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Cultural Differences

Comparing Fashion

Autor(en): Evan Cooley am Mittwoch, 8. August 2018
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Quelle: Shutterstock

Highschool-Jacke und Lederhosn? An American’s view on the differences in German and American fashion after living in Munich for two months.

As someone who has an infatuation with fashion trends and clothing, I was eager to live 7.000 kilometers away so I could be exposed to fashion that I may not have seen in the U.S. I had a preconceived idea of what I thought European fashion would be; more older style clothing than in the United States, less large brand names, and less ugly sneakers. A few of these proved to be true, but I noticed there were more differences than I previously thought in what people wear on a day to day basis.

Looking from the outside in

Since I had an outsider opinion on German fashion, I asked Germans to tell me what they thought of American fashion. Contrary to German belief; No, Americans do not wear cowboy boots and tall cowboy hats (unless you’re in Texas, but Texas is the wild card of the U.S., so we’ll just leave them out of this conversation).
But a few Germans I asked were comically accurate. Cargo shorts, blue jeans, basketball shorts, and most of all: sweatpants. I’m not going to act all high and mighty and say that I don’t wear sweatpants and slippers to class occasionally, because I absolutely do. There is less of a stigma behind wearing sweatpants in public in the states compared to Germany. Besides a business meeting or a court hearing, anything goes when it comes to sweatpants. Germans seem to take more pride in their appearance compared to Americans. If an American female wore what a typical German wore from their day-to-day life, they would be asked why they were dressed up so nice that day.

Cultural Fashion Differences

An American fashion quality that I loathe is the lack of individual personality. Many Americans (especially college-aged people) dress identically to what other people in their crowd wear. Athletes, people in fraternities/sororities, “hipsters,” all wear the same things that their peers wear. On an American college campus, you can typically tell what kind of activities people participate in just by how they dress. This may be the case for Germans too but if it is, it is a lot less noticeable. So far I have only bashed Americans and praised Germans, but Germans do have downsides to their fashion choices too.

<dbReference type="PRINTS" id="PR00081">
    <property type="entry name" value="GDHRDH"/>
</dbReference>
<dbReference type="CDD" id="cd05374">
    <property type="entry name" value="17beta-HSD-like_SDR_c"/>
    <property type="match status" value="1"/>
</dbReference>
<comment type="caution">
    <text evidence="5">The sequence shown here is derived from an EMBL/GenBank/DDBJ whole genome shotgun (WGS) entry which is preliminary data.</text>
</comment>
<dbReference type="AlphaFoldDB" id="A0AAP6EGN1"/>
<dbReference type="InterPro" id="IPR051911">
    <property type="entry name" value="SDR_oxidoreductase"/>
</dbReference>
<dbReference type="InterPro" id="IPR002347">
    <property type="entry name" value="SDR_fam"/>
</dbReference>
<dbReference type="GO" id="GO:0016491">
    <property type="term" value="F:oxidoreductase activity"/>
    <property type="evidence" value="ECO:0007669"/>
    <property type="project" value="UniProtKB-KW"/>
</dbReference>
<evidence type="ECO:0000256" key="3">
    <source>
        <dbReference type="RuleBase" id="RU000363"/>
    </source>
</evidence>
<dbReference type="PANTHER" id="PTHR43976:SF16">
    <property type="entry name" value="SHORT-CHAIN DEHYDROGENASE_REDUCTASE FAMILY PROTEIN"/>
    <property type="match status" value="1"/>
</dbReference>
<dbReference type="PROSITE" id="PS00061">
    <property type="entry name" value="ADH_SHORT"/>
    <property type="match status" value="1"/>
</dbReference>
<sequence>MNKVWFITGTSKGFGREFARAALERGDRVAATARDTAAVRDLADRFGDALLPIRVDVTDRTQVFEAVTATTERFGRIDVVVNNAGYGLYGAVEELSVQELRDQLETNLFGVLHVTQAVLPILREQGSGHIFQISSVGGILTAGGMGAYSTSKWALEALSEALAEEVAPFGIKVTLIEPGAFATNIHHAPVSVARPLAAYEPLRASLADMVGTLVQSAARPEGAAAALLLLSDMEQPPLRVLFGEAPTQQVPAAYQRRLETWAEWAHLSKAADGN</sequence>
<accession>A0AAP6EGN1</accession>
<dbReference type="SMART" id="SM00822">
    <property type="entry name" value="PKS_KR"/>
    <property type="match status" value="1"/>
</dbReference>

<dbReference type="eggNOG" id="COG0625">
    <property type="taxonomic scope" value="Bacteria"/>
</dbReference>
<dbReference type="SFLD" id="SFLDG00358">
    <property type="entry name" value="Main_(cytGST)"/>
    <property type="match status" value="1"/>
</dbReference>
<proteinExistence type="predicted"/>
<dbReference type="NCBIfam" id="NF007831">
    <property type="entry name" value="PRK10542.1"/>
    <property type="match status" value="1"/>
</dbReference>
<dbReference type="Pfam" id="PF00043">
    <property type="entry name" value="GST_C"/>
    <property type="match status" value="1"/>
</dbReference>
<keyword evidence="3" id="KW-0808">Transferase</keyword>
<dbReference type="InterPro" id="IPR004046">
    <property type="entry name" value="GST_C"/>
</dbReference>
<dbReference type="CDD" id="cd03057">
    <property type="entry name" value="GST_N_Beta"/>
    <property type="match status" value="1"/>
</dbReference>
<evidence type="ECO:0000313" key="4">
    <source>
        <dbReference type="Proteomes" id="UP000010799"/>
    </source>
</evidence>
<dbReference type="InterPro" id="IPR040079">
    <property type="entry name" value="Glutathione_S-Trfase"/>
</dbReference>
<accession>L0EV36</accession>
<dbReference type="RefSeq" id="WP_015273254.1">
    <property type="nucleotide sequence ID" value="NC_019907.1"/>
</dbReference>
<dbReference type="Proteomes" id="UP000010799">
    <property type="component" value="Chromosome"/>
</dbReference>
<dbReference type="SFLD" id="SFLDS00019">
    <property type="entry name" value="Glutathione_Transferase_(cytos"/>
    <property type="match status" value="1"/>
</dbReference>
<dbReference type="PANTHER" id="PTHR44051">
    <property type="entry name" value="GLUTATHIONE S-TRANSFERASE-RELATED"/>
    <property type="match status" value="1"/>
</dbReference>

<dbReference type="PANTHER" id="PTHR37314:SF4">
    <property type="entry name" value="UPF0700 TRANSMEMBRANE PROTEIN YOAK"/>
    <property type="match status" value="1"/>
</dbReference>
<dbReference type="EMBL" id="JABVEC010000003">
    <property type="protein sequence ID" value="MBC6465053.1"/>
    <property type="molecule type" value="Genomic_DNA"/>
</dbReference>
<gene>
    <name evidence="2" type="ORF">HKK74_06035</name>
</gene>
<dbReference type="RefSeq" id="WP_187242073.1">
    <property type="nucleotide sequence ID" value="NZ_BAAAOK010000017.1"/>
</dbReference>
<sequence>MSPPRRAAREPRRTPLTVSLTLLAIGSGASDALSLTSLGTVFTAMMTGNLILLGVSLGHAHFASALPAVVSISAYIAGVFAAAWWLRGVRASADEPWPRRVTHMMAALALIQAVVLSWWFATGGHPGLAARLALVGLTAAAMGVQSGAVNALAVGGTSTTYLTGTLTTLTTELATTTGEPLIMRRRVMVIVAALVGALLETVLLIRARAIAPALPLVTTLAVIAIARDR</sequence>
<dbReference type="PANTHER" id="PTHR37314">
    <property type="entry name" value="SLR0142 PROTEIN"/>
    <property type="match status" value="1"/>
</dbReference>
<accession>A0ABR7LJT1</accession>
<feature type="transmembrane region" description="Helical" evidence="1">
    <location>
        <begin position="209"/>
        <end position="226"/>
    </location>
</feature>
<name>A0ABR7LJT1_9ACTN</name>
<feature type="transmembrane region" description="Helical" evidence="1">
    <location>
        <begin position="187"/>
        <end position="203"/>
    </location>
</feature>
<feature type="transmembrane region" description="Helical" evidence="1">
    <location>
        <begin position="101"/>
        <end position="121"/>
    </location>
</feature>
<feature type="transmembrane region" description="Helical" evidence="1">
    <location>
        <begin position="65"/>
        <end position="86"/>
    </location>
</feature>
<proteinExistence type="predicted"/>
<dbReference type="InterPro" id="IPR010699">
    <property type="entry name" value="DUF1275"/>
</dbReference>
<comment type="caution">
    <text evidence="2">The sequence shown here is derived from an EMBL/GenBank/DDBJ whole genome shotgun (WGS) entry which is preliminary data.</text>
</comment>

In my personal opinion, most Germans tend to make similar fashion choices. There may be miniscule differences that I am not picking up on, but for the most part people share a similar taste in fashion. Since European fashion has been developed over a longer period of time, there aren’t as many experimental dressers in Germany compared to the states. Experimental choices aren’t always the right choices, but it’s refreshing to see people trying new things.

Brand name clothing

American society places a larger emphasis on brand names compared to Germany. Wherever you go in the U.S., the brand of clothing that people are wearing becomes the centerpiece of their outfit. People think that just because you are wearing a certain brand you have a refined fashion sense. When in reality, the only difference between you and others is that you can actually afford it. Brands like Patagonia, Vineyard Vines, Anthropologie, and Supreme. Germans have a knack for taking clothes with smaller price tags and coordinating their garments together to make a nice outfit.
Whereas in America, you can be praised on your outfit just because you have an expensive pair of shoes that you match with pants and a shirt that don’t work together at all. At least in Germany when I see someone wearing Gucci or Balenciaga, it usually matches the rest of their outfit well.

Final Thoughts

All in all, I don’t think people fully understand a foreign culture until they are constantly surrounded by it. Once you take into account the country’s history and the people within it, your differences are easier to set apart. But two separate cultures having distinct differences is what makes those cultures unique. I’m glad I got to observe how fashion changes once you travel overseas so I can take some of what I learned in Munich and apply it back in the United States.

Platte des Monats

Auf den Ehrenplätzen der Rubrik „Wörter, die es nur im Deutschen gibt“ sitzt seit jeher die feucht-fröhliche „Schnapsidee“. Sie beschreibt treffend wie kein anderes Wort das, was entsteht, wenn drei befreundete Musiker*innen auf einer Geburtstagsparty einen über den Durst trinken und dann beschließen eine Band zu gründen. Aus einer solchen Schnapsidee wurde auch das Bandprojekt Phantastic Ferniture um Sängerin Julia Jacklin, das auf seinem gleichnamigen Debüt den Emotionsreichtum der Adoleszenz in leichtfüßig schwankender und wunderbar wärmender Gitarrenmusik feiert.

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